By Anthony Petro, Staff Writer
Photo Courtesy of Towson University
Towson University’s Fisher College of Science and Mathematics recently received a more than $730,000 grant to study the relationship between two small bugs from the National Science Foundation.
Professor John LaPolla, who teaches entomology courses at Towson, and his team received the grant for their research about Acropyga ants and their symbiotic relationship with mealybugs. This was LaPolla’s third attempt at receiving the grant.
LaPolla describes the relationship between the Acropyga and mealybugs as “dairy farming.” The ants are like farmers while the mealybugs are like the cows.
“The mealybugs secrete honeydew and this is the ant’s sole food source,” LaPolla said. “These ants live solely underground and they will put the mealybugs on plant roots and then eat the nutrients the mealy bugs secrete. The queen Acropyga even carries a mealybug with her when she starts a new colony.”
The ants and mealybugs have been living together with this mutualistic relationship for over 30 million years.
“The question we are hoping to answer, now with the help from the grant money, is how this relationship has lasted so long and what it could mean for human evolution and future human agriculture,” LaPolla said.
Professor Faith Weeks, who teaches science for elementary majors, TU alum and USDA research entomologist Scott Scheider, chair of the Department of Entomology at the Smithsonian Institution National Museum of History Sean Brady, graduate student Aaron Robinson and undergraduate student Paul Umemezie were all part of LaPolla’s team.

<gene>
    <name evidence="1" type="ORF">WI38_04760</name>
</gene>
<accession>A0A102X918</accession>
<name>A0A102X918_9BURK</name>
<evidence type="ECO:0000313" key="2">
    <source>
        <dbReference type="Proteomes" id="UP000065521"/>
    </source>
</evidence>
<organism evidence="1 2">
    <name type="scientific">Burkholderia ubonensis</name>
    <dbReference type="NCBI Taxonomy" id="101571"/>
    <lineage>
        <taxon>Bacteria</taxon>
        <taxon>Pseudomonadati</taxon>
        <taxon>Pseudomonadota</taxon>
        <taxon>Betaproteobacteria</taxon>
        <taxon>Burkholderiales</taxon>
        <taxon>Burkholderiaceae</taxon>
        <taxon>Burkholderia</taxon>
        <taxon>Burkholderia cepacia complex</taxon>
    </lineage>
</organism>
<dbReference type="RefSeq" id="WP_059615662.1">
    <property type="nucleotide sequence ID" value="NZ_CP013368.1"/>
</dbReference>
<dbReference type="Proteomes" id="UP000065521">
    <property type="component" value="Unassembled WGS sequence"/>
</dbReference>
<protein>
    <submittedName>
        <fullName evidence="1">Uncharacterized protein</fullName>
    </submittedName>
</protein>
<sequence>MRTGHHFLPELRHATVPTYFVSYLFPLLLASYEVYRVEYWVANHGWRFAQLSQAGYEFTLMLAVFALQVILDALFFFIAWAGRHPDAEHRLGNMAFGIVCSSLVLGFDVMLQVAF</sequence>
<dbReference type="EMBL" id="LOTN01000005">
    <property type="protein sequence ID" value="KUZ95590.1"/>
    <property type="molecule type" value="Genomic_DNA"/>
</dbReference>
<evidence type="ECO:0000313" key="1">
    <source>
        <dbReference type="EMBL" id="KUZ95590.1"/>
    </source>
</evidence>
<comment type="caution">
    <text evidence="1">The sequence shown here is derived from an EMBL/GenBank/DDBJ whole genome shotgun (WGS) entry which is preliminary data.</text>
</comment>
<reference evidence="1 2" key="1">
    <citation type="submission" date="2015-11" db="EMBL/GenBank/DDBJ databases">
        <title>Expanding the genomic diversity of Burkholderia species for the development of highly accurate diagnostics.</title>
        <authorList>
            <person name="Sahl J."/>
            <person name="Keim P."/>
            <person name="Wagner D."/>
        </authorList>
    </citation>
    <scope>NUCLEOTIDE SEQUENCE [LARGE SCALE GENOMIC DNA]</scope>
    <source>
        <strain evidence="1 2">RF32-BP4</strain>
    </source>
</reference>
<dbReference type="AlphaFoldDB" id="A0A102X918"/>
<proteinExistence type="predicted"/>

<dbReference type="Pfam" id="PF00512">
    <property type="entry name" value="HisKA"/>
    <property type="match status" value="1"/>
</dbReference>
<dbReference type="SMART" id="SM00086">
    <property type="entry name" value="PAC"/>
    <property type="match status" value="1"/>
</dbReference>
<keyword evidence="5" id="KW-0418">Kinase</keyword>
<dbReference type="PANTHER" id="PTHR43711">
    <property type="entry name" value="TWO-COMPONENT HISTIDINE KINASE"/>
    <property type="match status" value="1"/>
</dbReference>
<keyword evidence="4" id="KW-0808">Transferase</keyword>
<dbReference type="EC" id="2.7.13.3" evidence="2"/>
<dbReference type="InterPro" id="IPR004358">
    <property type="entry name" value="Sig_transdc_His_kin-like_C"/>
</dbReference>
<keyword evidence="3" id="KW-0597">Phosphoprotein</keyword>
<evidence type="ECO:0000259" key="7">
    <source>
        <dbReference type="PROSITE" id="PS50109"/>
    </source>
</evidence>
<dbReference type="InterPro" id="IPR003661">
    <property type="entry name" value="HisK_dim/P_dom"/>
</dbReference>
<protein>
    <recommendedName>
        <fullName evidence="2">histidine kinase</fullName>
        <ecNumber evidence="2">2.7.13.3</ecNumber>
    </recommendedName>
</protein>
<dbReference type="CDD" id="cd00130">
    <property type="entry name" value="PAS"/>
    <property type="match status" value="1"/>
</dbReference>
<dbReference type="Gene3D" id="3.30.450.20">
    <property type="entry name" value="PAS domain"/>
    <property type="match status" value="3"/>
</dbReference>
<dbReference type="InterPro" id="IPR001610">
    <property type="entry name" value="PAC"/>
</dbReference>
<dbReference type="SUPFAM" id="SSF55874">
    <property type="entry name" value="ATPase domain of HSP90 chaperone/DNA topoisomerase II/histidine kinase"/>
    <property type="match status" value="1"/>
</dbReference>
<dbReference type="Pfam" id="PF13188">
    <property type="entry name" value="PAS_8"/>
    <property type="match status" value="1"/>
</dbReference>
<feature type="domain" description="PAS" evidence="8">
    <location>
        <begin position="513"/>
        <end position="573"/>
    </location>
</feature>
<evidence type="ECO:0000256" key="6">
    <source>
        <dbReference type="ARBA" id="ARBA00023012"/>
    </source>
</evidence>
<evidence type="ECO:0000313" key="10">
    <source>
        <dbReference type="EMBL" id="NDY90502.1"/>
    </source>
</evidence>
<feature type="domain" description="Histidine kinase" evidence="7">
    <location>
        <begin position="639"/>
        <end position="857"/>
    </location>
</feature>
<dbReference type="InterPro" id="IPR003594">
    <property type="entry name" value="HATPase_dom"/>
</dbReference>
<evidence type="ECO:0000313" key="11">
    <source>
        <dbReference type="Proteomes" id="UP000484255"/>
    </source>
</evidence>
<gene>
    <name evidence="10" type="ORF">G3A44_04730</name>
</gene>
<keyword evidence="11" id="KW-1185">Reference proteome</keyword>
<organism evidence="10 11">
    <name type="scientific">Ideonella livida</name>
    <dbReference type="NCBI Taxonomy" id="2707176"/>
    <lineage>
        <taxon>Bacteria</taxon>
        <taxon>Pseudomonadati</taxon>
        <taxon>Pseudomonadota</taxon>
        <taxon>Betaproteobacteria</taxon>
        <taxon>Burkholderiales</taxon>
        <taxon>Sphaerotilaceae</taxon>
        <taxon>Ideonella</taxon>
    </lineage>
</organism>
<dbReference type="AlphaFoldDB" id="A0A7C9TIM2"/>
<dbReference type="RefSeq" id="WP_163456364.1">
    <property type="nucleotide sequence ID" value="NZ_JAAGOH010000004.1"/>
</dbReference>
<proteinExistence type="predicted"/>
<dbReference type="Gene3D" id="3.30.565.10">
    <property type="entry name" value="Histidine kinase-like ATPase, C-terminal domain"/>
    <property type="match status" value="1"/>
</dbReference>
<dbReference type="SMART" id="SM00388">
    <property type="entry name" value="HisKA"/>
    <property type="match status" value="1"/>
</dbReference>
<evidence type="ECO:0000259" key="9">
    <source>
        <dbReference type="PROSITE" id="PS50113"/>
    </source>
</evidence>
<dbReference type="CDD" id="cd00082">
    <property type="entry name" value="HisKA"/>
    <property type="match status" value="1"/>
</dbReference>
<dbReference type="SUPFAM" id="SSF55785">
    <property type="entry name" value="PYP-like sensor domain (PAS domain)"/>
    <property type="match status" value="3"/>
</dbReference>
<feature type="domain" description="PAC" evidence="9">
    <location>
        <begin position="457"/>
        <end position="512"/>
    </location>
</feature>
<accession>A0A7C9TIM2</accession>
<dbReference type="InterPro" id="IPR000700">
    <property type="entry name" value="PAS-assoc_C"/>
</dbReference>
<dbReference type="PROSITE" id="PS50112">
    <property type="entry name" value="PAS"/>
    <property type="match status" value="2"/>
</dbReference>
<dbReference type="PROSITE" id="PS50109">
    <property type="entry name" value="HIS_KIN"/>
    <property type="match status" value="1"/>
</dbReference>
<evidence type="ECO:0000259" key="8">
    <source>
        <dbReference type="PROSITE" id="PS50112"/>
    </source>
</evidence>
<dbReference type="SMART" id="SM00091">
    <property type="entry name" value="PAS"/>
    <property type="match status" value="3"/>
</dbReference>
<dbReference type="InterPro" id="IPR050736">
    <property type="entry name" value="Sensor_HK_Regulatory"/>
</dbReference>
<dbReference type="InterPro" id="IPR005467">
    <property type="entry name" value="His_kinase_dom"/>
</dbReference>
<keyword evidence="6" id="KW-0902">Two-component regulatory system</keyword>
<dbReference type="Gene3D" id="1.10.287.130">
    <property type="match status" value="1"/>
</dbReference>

“I was surprised but really happy when I found out we got the grant,” Weeks said. “Not a lot of organizations have that kind of money to grant to projects like this.”
Weeks is in charge of making the research more accessible to the public and turning the research into a teaching tool for K-12 science teachers.
“It’s public money, the information should have public impact,” Weeks said. “My job is to educate the public about what the scientists are doing. If we don’t share the research, then what’s the point?”
Weeks hopes to translate the research into part of science curriculums where the students get to see real research and its real-world applications.
“I hope showing people this research will give them a better understanding that insects are an important part of the ecosystem,” Weeks said. “We see symbiotic relationships everywhere.”
She also hopes these teachings will help change the public stereotype of scientists.
“When you think of scientists you picture some old guy with crazy gray hair wearing a lab coat and holding a smoking beaker,” Weeks said. “Well, almost none of us are like that, and the public needs to see that. Hopefully through these teachings they can.”
LaPolla and Weeks both highlighted the importance of using this research and the grant money to help undergraduate and graduate students get experience.
“The grant is on the larger side for this field,” LaPolla said. “The money, for three years, will provide us to pay the graduate and undergraduates who help us. It also allows us to provide post-doctorate fellows with experience at the Smithsonian as well as actual teaching experience.”
Robinson is researching the head and mouth shapes of the Acropyga.
“Aaron is looking at how the Acropyga head shape has changed and why they are not all similar, like all other ant species,” LaPolla said. “Through his research we might be able to correlate head and mandible shape to the shape of the mealybugs which could imply they influence each other’s evolution.”
Robinson said his time working on the project with LaPolla has been invaluable.
“I’m really happy to be a part of this, and I get out of having to be a TA,” Robinson said. “I’ve gotten to meet and network with people at the Smithsonian and other entomologists and pharmacologists. Not to mention I got to go to South Africa to study these ants directly.”
LaPolla, Weeks and Robinson hope they can put this huge grant to good use in the next few years and show the world that the Acropyga have a bigger role outside of the world of insects.